Week one is officially done! I have learned so much this week through quite a bit of trial and error. I have learned that Perrin really loves using legos to do addition and subtraction, but he hates using shaving cream to write words because it's "disgusting." I have learned that he rocks at math and enjoys playing educational games on the computer. I have learned that he needs to follow a very rigid schedule, but it does not have to be the same each day, so I'm able to shift subjects around based on his energy level and attention span. I have learned that he goes nuts for low crawl and crab walk races in between subjects, and that he definitely needs downtime to do whatever the hell he wants around lunchtime. I have learned many things this week, but the most important thing I have learned is that Perrin and I are a fantastic team! We are both highly anxious people, and sending him to school every day filled us both with knots in our bellies. We are both so relaxed, learning in a quiet, safe environment without judgment, ridicule, or fear. Best of all, we're having fun. When it snowed for the first time yesterday, we cut the day a little short to play in the snow for over an hour after lunch. To make up for it, we had school today while the rest of the district is out.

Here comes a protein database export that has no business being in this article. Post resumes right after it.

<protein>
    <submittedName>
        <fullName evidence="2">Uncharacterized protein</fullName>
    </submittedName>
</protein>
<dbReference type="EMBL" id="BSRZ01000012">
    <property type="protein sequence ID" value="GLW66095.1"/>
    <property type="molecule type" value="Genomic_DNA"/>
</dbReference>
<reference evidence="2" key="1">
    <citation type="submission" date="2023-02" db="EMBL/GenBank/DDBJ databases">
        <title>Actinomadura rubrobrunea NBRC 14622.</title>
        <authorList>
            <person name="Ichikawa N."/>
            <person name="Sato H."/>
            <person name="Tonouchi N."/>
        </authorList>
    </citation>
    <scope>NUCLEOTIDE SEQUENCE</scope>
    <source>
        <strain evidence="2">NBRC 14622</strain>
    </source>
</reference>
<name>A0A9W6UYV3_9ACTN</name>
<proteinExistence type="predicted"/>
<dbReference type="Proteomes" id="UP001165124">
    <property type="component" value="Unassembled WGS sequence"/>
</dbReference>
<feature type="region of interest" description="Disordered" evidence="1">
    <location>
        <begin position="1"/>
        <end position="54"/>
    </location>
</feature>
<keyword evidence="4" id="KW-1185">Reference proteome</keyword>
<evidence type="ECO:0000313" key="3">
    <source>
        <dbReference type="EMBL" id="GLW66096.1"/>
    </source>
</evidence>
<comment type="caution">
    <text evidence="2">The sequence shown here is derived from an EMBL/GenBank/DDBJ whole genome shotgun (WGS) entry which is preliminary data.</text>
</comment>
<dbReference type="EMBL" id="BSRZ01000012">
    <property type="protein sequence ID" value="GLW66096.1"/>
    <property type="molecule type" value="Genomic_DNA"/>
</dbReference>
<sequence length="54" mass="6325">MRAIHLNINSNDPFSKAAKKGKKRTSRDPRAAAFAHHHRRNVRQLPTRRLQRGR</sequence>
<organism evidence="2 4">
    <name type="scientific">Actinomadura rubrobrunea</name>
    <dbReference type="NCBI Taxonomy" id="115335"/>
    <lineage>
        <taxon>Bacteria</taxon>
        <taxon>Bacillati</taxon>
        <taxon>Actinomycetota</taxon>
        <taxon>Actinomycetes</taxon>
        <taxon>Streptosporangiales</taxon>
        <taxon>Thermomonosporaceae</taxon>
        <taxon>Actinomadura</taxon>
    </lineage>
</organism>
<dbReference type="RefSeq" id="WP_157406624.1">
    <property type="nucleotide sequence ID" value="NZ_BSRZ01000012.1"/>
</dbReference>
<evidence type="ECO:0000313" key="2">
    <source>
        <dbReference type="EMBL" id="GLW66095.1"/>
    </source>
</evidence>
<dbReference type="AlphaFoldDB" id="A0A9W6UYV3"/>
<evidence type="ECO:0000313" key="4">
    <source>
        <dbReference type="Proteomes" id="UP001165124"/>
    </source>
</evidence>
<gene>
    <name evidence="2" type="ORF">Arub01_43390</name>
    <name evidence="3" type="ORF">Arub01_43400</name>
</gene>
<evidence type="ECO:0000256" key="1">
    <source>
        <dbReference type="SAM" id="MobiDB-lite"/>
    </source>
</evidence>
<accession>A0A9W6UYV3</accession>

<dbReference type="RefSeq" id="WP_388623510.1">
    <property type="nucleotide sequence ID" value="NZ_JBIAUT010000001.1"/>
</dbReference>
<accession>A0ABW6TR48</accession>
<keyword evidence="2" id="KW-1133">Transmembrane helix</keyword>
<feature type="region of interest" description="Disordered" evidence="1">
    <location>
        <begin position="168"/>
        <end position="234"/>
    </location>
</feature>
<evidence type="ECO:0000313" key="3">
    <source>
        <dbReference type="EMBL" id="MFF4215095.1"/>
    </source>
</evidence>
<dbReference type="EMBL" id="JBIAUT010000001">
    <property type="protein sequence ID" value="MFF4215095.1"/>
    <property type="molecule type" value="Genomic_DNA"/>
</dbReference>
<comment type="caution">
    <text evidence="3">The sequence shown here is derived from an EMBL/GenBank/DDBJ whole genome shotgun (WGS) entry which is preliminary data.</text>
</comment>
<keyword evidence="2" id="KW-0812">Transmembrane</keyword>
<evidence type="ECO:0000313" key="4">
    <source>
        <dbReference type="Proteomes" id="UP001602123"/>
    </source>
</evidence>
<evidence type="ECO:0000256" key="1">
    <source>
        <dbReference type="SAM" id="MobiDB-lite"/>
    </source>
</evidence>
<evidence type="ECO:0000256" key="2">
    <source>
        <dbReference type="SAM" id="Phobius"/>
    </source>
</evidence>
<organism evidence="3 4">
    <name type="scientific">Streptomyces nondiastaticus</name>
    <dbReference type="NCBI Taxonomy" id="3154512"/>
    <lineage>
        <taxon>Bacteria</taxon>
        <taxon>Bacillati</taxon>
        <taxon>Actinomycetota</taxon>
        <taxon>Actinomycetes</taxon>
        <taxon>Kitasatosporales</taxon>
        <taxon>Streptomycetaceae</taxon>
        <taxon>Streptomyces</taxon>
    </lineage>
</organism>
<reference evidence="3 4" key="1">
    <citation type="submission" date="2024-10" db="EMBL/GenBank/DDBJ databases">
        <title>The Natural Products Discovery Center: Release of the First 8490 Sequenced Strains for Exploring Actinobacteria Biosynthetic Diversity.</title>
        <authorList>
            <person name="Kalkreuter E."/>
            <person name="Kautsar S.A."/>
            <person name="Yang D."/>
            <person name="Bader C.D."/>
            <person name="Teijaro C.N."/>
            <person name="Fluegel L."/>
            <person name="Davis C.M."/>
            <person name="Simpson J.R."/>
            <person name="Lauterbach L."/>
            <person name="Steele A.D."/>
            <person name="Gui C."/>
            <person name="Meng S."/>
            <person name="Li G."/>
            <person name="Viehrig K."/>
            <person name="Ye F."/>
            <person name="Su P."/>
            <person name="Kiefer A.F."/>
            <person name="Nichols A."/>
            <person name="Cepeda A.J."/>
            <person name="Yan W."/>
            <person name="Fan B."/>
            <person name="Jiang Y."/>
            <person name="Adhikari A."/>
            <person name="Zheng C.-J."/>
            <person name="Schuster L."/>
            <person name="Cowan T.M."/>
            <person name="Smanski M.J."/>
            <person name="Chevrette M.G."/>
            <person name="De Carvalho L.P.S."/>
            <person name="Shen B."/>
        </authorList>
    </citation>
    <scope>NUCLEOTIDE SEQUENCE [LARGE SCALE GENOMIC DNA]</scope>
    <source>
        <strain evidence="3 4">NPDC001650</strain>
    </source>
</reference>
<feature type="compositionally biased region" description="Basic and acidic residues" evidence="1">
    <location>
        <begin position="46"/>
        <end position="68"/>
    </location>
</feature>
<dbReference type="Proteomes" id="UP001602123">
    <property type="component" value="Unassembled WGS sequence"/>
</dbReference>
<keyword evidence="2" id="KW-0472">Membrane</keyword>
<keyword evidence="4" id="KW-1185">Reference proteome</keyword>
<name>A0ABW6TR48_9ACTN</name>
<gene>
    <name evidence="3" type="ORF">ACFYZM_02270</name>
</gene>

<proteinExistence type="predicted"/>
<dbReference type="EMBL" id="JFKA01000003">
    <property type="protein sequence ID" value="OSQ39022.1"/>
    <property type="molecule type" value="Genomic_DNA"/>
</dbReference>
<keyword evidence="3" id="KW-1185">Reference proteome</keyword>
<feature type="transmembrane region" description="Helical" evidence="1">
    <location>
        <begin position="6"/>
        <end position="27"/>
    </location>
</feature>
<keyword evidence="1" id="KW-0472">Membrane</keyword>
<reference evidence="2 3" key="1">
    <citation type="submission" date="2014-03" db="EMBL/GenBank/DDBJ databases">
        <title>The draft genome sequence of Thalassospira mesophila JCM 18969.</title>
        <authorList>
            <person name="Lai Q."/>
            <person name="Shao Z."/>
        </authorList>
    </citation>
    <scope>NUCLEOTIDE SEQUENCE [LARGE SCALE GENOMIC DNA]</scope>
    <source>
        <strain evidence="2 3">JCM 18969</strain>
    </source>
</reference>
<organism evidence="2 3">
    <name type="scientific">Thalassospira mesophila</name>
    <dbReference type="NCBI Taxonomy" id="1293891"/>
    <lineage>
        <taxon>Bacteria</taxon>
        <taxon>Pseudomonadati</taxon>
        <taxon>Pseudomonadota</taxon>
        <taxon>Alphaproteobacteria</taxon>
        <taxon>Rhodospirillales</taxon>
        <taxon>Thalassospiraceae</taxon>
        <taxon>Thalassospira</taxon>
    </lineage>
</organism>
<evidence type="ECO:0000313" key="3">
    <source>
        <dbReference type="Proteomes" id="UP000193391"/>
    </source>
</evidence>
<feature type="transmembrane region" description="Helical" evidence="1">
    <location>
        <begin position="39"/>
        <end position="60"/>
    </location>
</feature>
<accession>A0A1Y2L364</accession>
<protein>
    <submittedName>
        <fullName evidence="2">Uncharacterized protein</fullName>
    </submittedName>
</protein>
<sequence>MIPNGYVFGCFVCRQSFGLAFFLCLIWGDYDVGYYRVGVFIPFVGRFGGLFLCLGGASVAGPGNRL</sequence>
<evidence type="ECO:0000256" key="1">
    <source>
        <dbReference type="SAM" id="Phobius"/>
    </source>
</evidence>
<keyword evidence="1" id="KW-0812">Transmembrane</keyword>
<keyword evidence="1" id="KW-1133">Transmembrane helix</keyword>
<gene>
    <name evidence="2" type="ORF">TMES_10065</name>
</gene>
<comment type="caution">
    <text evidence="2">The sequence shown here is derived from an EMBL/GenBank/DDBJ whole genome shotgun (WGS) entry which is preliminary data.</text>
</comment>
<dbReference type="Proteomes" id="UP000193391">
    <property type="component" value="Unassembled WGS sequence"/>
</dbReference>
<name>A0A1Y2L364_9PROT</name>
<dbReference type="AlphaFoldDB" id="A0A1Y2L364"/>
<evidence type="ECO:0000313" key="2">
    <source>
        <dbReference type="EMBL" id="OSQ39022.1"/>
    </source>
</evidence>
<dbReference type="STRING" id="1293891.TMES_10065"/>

I honestly had a concern that I'd miss my "free time," but that time was not spent being particular productive, and I felt a bit useless. Being Perrin's teacher has given me structure and a purpose. I love putting together lesson plans for each day. I love scouring the internet for curriculum ideas and using mine and Perrin's creative spirits to come up with fun projects that we both enjoy.
We froze water balloons and added salt to learn why salt melts ice, and then we added food coloring and watched it sink into the cracks. The end product was beautiful, and Perrin loved watching it slowly melt over the course of the day.
So, at the end of week one, I'd call this homeschooling experiment a glowing success. Perrin is a very good student, and I'm looking forward to seeing him blossom in a classroom where he's praised for trying his best and cherished for being quirky.
I want to thank everyone who has given me so much support and encouragement. Without my friends and family cheering me on, I don't think I would feel confident that I can do this. Now I look ahead to my son's future and feel certain that he will thrive. I'm sure my inner critic will pipe in every now and then to tell me I'm inadequate or I will occasionally let someone else's criticism shake my assurance, but in the end, I know that I must listen to that quiet voice that tells me to follow my heart and everything will be okay.